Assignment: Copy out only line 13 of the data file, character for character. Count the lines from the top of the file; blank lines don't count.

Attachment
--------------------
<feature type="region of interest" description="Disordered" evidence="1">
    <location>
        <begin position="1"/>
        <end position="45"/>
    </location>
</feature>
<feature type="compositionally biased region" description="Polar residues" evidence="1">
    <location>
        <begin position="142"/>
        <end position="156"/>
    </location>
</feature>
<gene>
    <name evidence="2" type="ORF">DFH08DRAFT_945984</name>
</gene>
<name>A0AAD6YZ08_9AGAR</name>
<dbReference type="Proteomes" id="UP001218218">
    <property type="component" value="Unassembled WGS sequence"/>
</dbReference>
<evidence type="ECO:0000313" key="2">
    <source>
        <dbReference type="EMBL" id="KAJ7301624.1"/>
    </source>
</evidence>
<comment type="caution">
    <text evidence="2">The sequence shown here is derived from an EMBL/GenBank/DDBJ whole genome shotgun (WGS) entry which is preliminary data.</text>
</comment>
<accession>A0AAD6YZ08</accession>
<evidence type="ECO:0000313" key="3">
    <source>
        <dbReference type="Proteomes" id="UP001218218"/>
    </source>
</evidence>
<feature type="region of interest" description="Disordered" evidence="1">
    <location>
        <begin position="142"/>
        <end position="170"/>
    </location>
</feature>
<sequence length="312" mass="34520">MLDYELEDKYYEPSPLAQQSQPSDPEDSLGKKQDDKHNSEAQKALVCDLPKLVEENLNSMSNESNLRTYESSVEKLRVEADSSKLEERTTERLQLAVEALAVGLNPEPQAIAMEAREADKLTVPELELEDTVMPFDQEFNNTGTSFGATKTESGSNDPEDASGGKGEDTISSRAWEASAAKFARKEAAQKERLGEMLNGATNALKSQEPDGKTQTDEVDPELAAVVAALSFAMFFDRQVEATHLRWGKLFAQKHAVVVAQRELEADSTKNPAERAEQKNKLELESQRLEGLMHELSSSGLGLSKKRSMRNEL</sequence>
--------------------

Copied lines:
<gene>